Maria Yeager

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Living with a Disability

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Just a few minutes ago, I had a chat on facebook with a dear friend of mine. She has suffered a majority of her life with a chronic medical condition. She has had a couple of bad days recently as she has had to deal with thoughtless people in regard to her disability. I can relate to her feelings for two reasons. First, I have also suffered from two chronic medical conditions – adenomyosis and a broken back. Second, my sister was born with spina bifida and has been confined to a wheelchair for most of her life.

Thankfully, I have finally resolved my long term fight with adenomyosis after having a hysterectomy. However, during those years, I encountered many people who thought I was faking the pain of this uterine condition. They thought this since the doctors could not find a cause of the pain. Many years later, after finding out that I had adenomyosis, I learned that this uterine condition was and still is extremely difficult to diagnose. In fact most cases are not picked up until hysterectomy. Today, very little is known about adenomyosis, and even less was known when I suffered from the condition.

When I broke my back, I had to deal with people who once again thought the pain was all in my head. These same people saw the x-rays and the doctor reports after surgery which clearly showed a herniated disc, fractured vertebrae, and a bone spur jutting into the nerve supplying my right leg. Interestingly, these same people had never suffered from a chronic medical condition.

My sister has had to deal with many people during her lifetime that had no regard for those with disabilities. Many times, healthy individuals who did not have a disability were parked in handicapped parking spaces. Other times, snow was not cleared from ramps that the disabled must use in order to get into a building. There were occasions where my sister pointed out these issues, but nothing was done to resolve them. In fact, there was a time when my sister and her husband had to threaten to report the incident to the proper authorities before anyone took any action.

I have found in dealing with thoughtless individuals regarding a disabillity that their attitude is rooted in ignorance. Typically these people are very arrogant, think they know everything, and are only concerned about their own well being. They don’t want to be bothered by someone with a disability.  I never thought I would have to deal with a broken back, but it happened. Something like that could happen at any time and to anyone. A simple car crash could leave you paralyzed. You never know what will happen in the future. One day you may desperately need the compassion and understanding that the disabled fight for every day. I strongly believe that what comes around goes around. One day, whether in this lifetime or the next, God will call those thoughtless people to be accountable for their actions.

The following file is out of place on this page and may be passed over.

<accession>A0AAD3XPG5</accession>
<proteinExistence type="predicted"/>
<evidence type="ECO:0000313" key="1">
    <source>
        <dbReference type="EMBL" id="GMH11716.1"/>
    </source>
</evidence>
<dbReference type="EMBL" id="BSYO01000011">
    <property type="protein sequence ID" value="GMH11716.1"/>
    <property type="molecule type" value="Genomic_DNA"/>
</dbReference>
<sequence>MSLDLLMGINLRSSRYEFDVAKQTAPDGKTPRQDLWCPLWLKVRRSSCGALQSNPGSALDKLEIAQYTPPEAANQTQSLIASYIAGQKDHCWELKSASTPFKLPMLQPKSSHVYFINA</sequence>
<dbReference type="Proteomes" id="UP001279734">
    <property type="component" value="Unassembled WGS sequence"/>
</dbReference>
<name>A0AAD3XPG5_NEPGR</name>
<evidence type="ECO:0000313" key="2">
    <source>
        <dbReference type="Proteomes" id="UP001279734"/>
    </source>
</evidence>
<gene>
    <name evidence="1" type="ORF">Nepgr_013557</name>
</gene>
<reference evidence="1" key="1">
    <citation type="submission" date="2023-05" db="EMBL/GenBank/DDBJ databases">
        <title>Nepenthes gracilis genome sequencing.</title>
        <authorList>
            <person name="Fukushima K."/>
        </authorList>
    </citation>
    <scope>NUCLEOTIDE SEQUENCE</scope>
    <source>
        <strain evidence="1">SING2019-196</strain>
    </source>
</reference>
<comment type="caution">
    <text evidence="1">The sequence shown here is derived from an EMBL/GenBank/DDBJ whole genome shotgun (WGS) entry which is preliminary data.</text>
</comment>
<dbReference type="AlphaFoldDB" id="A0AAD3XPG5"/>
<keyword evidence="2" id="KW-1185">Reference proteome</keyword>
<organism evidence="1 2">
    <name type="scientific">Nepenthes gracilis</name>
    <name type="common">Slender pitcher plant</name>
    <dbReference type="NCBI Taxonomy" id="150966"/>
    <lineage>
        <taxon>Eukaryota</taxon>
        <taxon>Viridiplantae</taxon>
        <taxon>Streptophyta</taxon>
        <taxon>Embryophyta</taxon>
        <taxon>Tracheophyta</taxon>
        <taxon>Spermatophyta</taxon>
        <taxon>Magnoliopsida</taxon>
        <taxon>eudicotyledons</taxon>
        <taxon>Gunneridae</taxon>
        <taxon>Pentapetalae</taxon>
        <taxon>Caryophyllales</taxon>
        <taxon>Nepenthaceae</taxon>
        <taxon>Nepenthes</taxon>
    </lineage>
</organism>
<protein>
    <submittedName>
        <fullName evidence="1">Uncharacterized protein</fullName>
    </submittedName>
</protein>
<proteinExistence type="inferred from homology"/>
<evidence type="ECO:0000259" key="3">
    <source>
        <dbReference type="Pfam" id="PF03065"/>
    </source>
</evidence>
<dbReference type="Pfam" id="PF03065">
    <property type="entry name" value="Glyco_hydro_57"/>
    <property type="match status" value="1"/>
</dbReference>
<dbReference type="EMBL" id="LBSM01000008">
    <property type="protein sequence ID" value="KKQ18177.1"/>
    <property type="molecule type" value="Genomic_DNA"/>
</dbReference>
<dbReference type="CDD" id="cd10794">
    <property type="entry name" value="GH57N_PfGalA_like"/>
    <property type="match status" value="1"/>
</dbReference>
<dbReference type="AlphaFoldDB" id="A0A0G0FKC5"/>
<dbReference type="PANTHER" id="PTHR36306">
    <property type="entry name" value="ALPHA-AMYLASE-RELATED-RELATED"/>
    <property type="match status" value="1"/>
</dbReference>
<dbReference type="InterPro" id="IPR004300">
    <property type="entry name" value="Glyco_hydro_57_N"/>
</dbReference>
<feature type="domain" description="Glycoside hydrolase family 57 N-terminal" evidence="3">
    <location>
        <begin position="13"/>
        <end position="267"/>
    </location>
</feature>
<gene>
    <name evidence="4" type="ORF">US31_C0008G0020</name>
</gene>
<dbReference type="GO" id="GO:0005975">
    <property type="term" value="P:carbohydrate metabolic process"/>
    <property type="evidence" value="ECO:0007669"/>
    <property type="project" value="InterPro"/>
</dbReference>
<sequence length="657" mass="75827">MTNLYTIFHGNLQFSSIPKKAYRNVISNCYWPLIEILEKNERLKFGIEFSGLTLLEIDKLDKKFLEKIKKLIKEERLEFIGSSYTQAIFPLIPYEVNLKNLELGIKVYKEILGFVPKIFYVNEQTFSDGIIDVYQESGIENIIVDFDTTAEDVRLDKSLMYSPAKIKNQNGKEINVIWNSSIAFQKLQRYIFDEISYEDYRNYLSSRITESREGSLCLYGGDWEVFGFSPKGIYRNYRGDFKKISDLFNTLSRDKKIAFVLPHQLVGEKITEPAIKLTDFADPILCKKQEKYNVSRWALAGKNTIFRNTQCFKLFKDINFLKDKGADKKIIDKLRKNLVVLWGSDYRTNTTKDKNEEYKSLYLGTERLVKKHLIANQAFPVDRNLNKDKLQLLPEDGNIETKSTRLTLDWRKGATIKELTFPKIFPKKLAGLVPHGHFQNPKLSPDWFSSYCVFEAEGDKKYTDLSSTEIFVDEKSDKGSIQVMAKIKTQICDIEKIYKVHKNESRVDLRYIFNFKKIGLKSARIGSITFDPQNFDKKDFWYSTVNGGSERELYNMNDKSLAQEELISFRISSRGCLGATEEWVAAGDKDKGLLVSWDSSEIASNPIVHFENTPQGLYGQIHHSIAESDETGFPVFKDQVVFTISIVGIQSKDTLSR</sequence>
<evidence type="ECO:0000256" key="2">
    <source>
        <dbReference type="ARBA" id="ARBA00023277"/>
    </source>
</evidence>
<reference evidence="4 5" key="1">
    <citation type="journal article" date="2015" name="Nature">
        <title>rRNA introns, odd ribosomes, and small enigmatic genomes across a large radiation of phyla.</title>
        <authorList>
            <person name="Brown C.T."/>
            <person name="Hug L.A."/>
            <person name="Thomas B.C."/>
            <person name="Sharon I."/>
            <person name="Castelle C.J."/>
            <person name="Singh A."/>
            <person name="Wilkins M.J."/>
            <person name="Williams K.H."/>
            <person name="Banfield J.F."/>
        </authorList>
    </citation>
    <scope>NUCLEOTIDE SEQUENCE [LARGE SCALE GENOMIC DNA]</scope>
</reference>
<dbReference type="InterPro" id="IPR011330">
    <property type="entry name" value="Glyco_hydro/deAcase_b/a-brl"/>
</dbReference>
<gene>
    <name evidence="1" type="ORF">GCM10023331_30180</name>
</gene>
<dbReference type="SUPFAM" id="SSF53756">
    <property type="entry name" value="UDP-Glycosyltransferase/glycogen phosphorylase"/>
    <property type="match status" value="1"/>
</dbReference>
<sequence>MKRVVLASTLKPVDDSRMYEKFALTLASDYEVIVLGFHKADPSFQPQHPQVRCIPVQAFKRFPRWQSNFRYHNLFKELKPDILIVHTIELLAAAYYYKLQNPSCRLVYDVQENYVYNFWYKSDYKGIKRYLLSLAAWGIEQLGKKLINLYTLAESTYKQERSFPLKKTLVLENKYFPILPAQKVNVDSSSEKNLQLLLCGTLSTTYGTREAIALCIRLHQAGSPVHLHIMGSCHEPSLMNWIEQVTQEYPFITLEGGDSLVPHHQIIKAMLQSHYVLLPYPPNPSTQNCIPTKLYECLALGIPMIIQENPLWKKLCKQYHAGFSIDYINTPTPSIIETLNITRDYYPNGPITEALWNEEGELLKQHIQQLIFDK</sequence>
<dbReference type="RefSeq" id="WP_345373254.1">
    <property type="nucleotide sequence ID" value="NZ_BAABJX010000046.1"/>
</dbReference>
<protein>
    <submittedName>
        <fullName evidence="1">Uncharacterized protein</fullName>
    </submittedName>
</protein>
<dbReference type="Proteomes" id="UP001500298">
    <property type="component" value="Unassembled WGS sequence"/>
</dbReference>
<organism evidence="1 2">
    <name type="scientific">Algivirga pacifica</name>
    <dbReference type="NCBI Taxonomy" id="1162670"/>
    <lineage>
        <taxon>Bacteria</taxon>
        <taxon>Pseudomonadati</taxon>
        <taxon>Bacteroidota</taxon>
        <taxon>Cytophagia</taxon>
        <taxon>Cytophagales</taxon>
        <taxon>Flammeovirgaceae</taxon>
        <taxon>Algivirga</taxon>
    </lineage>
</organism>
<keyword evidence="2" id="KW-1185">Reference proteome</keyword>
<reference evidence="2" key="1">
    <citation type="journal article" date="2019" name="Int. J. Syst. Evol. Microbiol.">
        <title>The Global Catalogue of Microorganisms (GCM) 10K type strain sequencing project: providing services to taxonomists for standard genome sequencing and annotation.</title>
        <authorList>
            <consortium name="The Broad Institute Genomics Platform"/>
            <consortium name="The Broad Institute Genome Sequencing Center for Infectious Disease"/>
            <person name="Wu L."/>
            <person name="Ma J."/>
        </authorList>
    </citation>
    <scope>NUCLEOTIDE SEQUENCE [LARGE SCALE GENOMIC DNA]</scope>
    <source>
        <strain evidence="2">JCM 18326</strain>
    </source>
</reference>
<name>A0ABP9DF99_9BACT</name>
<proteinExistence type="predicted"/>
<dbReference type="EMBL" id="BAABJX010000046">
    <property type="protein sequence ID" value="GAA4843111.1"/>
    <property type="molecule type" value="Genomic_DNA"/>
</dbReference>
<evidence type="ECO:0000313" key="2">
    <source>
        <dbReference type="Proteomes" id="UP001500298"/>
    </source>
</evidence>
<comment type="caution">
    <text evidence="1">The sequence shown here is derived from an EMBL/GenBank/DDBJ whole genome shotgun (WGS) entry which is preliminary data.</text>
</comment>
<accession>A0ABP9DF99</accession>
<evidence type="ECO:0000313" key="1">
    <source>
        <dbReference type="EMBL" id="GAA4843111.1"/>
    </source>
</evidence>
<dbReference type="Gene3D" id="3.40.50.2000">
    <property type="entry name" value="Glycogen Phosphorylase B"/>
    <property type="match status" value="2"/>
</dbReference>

When it comes to someone with a disability, please remember the following:

1. Some disabilities cannot be seen! Not all disabilities are obvious to the general public! Just because a doctor cannot diagnose a condition DOES NOT mean the person is not sick! Usually, science has not caught up with the disorder – this is STILL TRUE today for adenomyosis!

2. Learn to have some sympathy. YOU may need it in the future! Remember – YOU may not enjoy health for your entire life, and you may need help in the future. What comes around goes around.

3. If you are healthy, please don’t be lazy. Don’t park in handicap parking spots if you are not disabled. Those who are disabled desperately need those spots.

4. Please clear snow from handicap ramps. Those in wheelchairs cannot get to their destination without those ramps cleared. Please do not block those ramps when parking. Have some consideration of others around you that just struggle to get from point A to point B.

5. Do not judge others with a disability. If you haven’t walked in their shoes, you have absolutely no idea what you are talking about.

In conclusion, please show some consideration and sympathy for those who struggle on a daily basis with a disability, whether obvious or invisible to the public. Always remember that you may one day need this same consideration if you become ill with a chronic condition.

 

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